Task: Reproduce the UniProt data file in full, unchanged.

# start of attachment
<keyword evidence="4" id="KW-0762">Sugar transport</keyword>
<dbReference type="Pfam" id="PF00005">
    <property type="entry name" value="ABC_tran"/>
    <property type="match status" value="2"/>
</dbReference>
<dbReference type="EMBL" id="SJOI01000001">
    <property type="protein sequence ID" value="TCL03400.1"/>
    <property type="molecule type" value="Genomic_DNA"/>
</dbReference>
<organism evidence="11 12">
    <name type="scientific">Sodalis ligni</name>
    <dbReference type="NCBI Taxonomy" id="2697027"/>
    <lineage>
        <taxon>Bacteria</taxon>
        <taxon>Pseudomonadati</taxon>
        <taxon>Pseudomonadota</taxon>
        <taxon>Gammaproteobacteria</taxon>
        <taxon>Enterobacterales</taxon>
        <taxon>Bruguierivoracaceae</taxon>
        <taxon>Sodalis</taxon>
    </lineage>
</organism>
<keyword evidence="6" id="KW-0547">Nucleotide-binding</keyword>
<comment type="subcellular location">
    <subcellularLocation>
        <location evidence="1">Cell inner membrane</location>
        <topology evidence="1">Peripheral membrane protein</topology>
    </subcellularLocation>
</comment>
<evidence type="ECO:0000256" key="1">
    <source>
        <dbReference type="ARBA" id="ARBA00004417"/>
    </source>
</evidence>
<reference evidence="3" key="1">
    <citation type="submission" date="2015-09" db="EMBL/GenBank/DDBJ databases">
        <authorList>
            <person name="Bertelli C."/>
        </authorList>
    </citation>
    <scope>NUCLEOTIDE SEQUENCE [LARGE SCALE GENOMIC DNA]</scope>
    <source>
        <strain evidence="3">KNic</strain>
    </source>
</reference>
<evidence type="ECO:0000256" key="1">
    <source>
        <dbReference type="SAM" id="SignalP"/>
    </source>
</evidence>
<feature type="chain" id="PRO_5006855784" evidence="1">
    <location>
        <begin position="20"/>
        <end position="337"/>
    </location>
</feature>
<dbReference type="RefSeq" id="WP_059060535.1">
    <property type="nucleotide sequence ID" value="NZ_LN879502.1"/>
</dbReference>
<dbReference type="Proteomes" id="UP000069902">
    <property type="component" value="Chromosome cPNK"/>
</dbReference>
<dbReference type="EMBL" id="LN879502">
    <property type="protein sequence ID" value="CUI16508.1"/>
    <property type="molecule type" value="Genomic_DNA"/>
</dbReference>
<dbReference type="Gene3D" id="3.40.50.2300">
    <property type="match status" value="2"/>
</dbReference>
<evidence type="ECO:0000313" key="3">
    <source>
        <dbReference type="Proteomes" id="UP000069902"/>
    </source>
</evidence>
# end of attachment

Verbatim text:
<keyword evidence="4" id="KW-0762">Sugar transport</keyword>
<dbReference type="Pfam" id="PF00005">
    <property type="entry name" value="ABC_tran"/>
    <property type="match status" value="2"/>
</dbReference>
<dbReference type="EMBL" id="SJOI01000001">
    <property type="protein sequence ID" value="TCL03400.1"/>
    <property type="molecule type" value="Genomic_DNA"/>
</dbReference>
<organism evidence="11 12">
    <name type="scientific">Sodalis ligni</name>
    <dbReference type="NCBI Taxonomy" id="2697027"/>
    <lineage>
        <taxon>Bacteria</taxon>
        <taxon>Pseudomonadati</taxon>
        <taxon>Pseudomonadota</taxon>
        <taxon>Gammaproteobacteria</taxon>
        <taxon>Enterobacterales</taxon>
        <taxon>Bruguierivoracaceae</taxon>
        <taxon>Sodalis</taxon>
    </lineage>
</organism>
<keyword evidence="6" id="KW-0547">Nucleotide-binding</keyword>
<comment type="subcellular location">
    <subcellularLocation>
        <location evidence="1">Cell inner membrane</location>
        <topology evidence="1">Peripheral membrane protein</topology>
    </subcellularLocation>
</comment>
<evidence type="ECO:0000256" key="1">
    <source>
        <dbReference type="ARBA" id="ARBA00004417"/>
    </source>
</evidence>
<reference evidence="3" key="1">
    <citation type="submission" date="2015-09" db="EMBL/GenBank/DDBJ databases">
        <authorList>
            <person name="Bertelli C."/>
        </authorList>
    </citation>
    <scope>NUCLEOTIDE SEQUENCE [LARGE SCALE GENOMIC DNA]</scope>
    <source>
        <strain evidence="3">KNic</strain>
    </source>
</reference>
<evidence type="ECO:0000256" key="1">
    <source>
        <dbReference type="SAM" id="SignalP"/>
    </source>
</evidence>
<feature type="chain" id="PRO_5006855784" evidence="1">
    <location>
        <begin position="20"/>
        <end position="337"/>
    </location>
</feature>
<dbReference type="RefSeq" id="WP_059060535.1">
    <property type="nucleotide sequence ID" value="NZ_LN879502.1"/>
</dbReference>
<dbReference type="Proteomes" id="UP000069902">
    <property type="component" value="Chromosome cPNK"/>
</dbReference>
<dbReference type="EMBL" id="LN879502">
    <property type="protein sequence ID" value="CUI16508.1"/>
    <property type="molecule type" value="Genomic_DNA"/>
</dbReference>
<dbReference type="Gene3D" id="3.40.50.2300">
    <property type="match status" value="2"/>
</dbReference>
<evidence type="ECO:0000313" key="3">
    <source>
        <dbReference type="Proteomes" id="UP000069902"/>
    </source>
</evidence>